Test preparation for college entrance exams, especially for the crucial Scholastic Aptitude Test, has become a $2 billion to $4 billion industry, along with the market for downloads and book supplements.
There has been much debate about whether test prep can increase scores and by how much -- a cost-ineffective 30 points or a healthy 100, enough to raise an admissions officer's eyebrows and cause hand-clapping among parents who pay for all this.
Whether high scores are really much of a predictor of college success, let alone success in life, is a question best answered by Socrates or maybe Bill Gates, Mark Zuckerberg, Larry Ellison or Ted Turner, college dropouts all. In today's multifarious (look it up, probably worth 10 points) market, whether high scores are what get you into Yale or UC San Diego in what has been called the educational arms race may also be debatable.
"Irrespective of the quality or type of school attended, cumulative grade-point average (GPA) in academic subjects in high school has proved to be the best overall predictor of student performance in college," Richard Atkinson, president emeritus of the University of California system, has written. Atkinson is the man most responsible for forcing changes to the modern SAT.
Still, all hand-wringing aside, scoring three 800s -- in English, math and writing -- for a dream pitch of 2,400?
About 80 California high school students out of some 241,553 taking the SAT last year scored that perfect trifecta. Of these 80, a stunning one-quarter, or 20, came out of the program at a San Diego startup company, Hamilton College Consulting.
Hamilton charges about $20 an hour, or as much as $2,700 for its four-month "2300 plus" course. The company's revenue has grown 45 percent a year.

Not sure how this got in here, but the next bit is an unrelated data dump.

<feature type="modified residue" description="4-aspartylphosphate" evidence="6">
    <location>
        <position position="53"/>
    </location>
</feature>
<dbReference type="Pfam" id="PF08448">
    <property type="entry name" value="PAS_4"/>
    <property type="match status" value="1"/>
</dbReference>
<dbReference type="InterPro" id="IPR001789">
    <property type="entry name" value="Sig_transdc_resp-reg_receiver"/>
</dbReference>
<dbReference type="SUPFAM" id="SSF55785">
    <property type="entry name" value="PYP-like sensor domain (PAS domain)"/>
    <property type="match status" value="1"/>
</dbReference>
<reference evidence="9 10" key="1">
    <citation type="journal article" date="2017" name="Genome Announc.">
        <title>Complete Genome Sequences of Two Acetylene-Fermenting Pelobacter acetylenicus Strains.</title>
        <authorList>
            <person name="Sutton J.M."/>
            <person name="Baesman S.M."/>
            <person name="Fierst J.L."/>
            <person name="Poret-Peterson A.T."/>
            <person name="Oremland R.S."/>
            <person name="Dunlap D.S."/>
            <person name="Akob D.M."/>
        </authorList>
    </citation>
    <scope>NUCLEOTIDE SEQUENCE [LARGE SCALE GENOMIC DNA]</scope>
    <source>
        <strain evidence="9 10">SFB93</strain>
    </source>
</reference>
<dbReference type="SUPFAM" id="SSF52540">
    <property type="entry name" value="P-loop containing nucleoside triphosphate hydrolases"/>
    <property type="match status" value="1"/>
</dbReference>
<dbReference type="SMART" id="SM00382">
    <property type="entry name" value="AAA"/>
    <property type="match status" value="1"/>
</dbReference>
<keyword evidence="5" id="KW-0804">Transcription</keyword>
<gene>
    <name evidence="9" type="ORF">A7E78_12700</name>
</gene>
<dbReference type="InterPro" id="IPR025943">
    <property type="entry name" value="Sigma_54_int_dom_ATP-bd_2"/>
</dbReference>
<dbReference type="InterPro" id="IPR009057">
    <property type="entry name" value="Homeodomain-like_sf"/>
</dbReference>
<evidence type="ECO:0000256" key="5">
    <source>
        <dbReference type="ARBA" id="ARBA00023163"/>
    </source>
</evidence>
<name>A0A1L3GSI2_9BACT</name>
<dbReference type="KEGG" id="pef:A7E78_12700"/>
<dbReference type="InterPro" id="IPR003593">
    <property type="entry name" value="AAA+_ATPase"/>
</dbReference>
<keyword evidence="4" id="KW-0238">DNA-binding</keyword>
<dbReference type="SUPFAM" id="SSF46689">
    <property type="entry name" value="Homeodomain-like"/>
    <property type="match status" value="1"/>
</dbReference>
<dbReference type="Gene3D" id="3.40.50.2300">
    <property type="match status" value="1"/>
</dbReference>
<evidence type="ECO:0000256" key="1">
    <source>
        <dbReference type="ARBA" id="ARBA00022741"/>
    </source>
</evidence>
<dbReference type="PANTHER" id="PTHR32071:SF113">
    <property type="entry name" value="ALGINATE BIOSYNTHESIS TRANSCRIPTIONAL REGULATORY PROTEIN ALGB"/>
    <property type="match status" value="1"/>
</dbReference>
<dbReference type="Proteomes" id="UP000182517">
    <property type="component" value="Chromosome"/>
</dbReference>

How do they do it?
"Most SAT prep in the United States is not skills-based," says Hamilton, 45, a former Ph.D. instructor in 18th- and 19th-century English literature at UCLA. "It's based on short cuts, strategies and tricks. You can impart these to students in a short period of time without actually teaching skills at all. For instance, a pretty common strategy is 'Skip the hard math problems, because they're not really worth any more than the easy ones.'
"But the kinds of students who walk through my door don't want to leave questions unanswered. They're getting A's in school, or A's and B's. They're motivated.
"Most test prep in the U.S. generally has one instructor who teaches reading, writing and math, the three components of the SAT, and the instructors are usually college kids, sometimes high school students. Our teachers have often been awarded best-teacher-of-the-year in some system or university.
"Most courses sign their students off the Internet anonymously with a credit card. We meet with students and their families for about 45 minutes, and then I talk to the student herself. There's got to be a spark. She has to want to be in school several hours a day, all summer long, or at night, or on weekends. We then test them ourselves, before and every week, too, and group them in nine different classes depending on the holes in their learning."
What about the La Jolla party girl whose grandparents are footing the bill, and maybe she's plenty smart but not so driven?
"That's actually a very interesting problem," says Hamilton, who would make an ace child psychologist, "more in L.A. than in San Diego, actually."
He explains that some intelligent kids are from families so rich they know no matter what they do, they are going to have very comfortable lives. The sweet spot for Hamilton is lower down, the family that has worked hard to achieve something but wants more for their kids, engineers and scientists who'd like their children to launch their own companies, for instance.
"What's right about San Diego is pretty dramatic and extraordinary. We have something that I think doesn't exist everywhere. And that is a robust middle class. We have people who pursue the American dream. We have people who, like a lot of our grandparents and great-grandparents, came here because of the opportunities, and their kids have access to great public schools and great teachers and safe neighborhoods.